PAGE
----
9-year-old girl dies from brain-eating amoeba after swimming in lake
SPRING HILL, Kansas — A family is devastated and health officials are searching for answers after a 9-year-old Kansas girl died from a “brain-eating amoeba” after swimming over the Fourth of July weekend.
The obituary for Hally “Bug” Nicole Yust says she passed away Wednesday.
The Kansas Department of Health and Environment confirms that someone in Johnson County died from primary amoebic meningoencephalitis caused by Naegleria fowleri.
Naegleria fowleri is commonly referred to as the “brain-eating amoeba” or “brain-eating ameba” and is a free-living amoeba found in freshwater.
Officials have not determined exactly where the Spring Hill girl contracted the infection. She apparently had been swimming in several area lakes.
Initial laboratory examination identified the presence of Naegleria fowleri in a specimen from Hally. Additional laboratory testing by the U.S. Centers for Disease Control and Prevention is pending.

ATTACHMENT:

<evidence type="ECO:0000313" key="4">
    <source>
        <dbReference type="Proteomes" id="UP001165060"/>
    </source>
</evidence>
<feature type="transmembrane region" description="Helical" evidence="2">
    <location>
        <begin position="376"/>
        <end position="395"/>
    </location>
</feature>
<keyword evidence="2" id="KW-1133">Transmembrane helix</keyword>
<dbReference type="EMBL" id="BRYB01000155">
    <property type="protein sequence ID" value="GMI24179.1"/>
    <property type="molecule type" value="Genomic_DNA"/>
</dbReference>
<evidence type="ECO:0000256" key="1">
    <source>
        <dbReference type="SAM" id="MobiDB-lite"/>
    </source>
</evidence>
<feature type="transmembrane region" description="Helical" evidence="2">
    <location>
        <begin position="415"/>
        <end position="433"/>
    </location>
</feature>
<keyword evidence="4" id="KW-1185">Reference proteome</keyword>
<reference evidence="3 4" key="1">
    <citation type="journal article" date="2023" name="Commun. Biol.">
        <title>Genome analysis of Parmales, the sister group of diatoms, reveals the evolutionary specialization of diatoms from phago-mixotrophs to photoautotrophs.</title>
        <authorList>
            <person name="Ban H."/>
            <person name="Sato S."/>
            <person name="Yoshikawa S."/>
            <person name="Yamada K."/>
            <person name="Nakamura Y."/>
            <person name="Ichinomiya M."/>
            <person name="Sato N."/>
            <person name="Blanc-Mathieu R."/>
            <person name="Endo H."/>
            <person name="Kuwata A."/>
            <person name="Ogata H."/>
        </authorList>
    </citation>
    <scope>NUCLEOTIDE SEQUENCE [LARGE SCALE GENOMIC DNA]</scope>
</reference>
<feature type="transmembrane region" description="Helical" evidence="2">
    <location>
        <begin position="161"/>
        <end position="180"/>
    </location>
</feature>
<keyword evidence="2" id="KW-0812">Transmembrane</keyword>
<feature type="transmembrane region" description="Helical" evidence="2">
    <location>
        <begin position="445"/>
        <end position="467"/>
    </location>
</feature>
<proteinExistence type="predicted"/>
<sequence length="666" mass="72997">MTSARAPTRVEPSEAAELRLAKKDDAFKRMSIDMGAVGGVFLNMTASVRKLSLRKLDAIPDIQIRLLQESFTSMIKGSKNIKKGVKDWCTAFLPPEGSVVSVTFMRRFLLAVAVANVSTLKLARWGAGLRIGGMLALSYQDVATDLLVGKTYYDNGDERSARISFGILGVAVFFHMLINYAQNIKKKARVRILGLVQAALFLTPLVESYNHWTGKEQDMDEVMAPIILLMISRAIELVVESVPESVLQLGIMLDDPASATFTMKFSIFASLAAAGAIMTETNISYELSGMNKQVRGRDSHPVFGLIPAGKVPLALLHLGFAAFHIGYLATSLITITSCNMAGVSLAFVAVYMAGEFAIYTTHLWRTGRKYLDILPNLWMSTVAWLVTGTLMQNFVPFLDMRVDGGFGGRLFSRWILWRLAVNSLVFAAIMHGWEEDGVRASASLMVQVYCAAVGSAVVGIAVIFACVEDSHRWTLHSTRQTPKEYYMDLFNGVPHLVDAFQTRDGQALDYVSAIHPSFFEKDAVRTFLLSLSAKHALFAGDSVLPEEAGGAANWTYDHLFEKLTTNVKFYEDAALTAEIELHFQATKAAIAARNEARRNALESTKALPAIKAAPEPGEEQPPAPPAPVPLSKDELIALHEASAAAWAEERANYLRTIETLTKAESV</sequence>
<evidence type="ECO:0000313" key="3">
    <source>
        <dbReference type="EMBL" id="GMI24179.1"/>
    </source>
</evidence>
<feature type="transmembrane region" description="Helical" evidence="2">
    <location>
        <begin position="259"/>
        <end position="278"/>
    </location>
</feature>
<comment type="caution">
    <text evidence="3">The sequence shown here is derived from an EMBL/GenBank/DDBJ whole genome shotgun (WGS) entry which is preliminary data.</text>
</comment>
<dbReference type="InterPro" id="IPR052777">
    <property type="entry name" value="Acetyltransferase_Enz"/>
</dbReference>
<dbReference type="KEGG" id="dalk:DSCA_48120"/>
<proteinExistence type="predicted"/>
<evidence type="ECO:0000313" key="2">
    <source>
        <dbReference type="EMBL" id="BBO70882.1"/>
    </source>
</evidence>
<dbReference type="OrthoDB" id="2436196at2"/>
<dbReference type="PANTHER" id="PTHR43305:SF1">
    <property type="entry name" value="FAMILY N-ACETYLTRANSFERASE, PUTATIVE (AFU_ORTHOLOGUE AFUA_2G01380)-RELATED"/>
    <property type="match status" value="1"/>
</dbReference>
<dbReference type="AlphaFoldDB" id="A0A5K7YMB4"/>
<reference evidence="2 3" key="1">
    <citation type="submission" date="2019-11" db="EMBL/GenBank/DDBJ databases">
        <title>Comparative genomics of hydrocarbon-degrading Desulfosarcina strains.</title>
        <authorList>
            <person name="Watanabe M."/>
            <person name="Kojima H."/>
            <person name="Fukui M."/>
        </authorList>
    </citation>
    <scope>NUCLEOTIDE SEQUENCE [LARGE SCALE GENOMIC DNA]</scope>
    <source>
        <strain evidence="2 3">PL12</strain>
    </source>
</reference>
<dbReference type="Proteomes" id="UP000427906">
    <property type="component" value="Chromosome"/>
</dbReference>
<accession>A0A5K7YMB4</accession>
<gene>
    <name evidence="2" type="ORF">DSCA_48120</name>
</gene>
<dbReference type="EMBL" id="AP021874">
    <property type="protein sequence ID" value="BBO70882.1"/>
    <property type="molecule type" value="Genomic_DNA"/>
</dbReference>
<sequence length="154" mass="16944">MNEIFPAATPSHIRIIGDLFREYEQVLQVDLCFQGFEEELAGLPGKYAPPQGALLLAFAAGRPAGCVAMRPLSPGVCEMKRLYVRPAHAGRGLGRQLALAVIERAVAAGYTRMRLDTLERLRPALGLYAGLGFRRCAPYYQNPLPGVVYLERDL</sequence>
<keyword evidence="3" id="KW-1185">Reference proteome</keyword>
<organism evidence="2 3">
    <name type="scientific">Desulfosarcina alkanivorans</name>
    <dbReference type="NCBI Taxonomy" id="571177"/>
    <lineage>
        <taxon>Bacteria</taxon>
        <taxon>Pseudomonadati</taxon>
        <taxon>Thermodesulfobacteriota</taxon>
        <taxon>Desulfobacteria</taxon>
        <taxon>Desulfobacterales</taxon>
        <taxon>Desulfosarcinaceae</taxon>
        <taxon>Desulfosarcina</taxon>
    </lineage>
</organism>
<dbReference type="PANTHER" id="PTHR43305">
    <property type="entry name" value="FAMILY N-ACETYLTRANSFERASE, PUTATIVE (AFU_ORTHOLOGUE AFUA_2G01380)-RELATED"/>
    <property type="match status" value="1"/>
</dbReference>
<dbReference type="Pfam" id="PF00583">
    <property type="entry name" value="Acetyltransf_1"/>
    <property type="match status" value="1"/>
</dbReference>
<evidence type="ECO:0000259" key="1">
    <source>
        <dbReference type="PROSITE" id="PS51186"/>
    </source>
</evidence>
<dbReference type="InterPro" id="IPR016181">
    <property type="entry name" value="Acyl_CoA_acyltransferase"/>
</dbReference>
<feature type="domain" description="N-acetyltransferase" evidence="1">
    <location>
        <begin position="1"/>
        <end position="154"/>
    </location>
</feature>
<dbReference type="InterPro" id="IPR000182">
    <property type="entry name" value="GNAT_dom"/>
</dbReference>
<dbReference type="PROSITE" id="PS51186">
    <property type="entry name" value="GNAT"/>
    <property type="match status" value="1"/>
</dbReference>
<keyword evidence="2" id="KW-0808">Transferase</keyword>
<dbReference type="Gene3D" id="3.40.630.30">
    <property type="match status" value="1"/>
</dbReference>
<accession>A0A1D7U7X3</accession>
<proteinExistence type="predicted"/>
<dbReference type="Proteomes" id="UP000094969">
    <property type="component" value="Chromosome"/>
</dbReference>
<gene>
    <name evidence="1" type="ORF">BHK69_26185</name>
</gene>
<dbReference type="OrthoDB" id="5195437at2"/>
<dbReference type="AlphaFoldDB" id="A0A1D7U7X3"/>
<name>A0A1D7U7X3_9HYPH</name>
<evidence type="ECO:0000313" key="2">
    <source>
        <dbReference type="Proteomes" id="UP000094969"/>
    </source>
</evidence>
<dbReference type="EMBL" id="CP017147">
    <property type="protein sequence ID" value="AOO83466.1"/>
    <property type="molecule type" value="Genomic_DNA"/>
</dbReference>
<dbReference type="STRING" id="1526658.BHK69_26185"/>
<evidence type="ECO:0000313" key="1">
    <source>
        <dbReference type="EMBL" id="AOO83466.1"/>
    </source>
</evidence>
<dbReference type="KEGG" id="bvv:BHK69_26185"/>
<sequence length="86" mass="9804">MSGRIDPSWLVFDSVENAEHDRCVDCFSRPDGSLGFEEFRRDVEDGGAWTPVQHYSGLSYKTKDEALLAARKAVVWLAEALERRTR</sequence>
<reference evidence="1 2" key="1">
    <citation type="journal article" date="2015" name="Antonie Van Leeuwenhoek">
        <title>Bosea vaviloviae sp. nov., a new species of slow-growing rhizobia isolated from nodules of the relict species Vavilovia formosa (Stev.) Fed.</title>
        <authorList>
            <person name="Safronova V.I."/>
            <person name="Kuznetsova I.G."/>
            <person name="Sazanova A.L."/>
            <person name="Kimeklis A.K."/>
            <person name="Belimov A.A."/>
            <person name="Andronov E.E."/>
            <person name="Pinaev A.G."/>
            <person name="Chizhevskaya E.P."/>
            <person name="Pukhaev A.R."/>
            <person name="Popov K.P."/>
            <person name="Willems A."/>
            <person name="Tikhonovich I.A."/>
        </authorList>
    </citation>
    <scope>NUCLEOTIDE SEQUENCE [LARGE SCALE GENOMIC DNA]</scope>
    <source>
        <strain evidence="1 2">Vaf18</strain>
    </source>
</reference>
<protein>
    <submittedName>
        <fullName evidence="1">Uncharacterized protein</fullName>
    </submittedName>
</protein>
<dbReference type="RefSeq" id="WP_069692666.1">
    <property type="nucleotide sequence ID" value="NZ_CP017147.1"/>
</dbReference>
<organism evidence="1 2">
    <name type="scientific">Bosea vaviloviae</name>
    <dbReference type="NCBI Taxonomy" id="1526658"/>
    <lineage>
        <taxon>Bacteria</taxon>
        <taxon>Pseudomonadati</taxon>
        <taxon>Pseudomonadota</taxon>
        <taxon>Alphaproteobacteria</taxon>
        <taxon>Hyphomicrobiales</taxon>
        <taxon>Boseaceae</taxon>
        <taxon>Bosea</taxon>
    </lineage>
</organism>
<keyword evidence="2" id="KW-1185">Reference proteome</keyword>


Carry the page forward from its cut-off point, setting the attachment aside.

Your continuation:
This is the second known case of PAM caused by Naegleria fowleri in Kansas. The first case occurred in 2011.
The investigation into Hally’s death indicates there were several potential fresh water exposures in Kansas, so the actual source of the infection cannot be determined.
Naegleri fowleri can be found in freshwater environments around the world, but infection causing PAM is extremely rare. From 1962 to 2013, there have been 132 cases reported in the United States, with 34 of those cases occurring from 2004 to 2013. Most cases have occurred in southern-tier states. The risk of infection is very low, but increases during the summer months when water temperatures rise and more people participate in water-related activities. The infection typically occurs when the amoeba enters the body through the nose while the person is swimming underwater or diving and travels to the brain.
“We are very saddened to learn of this unfortunate circumstance, and our thoughts and prayers are with the family and friends during this difficult time,” said Robert Moser, MD, KDHE secretary and state health officer in a news release. “It is important for the public to know that infections like these are extremely rare and there are precautions one can take to lower their risk – such as nose plugs.”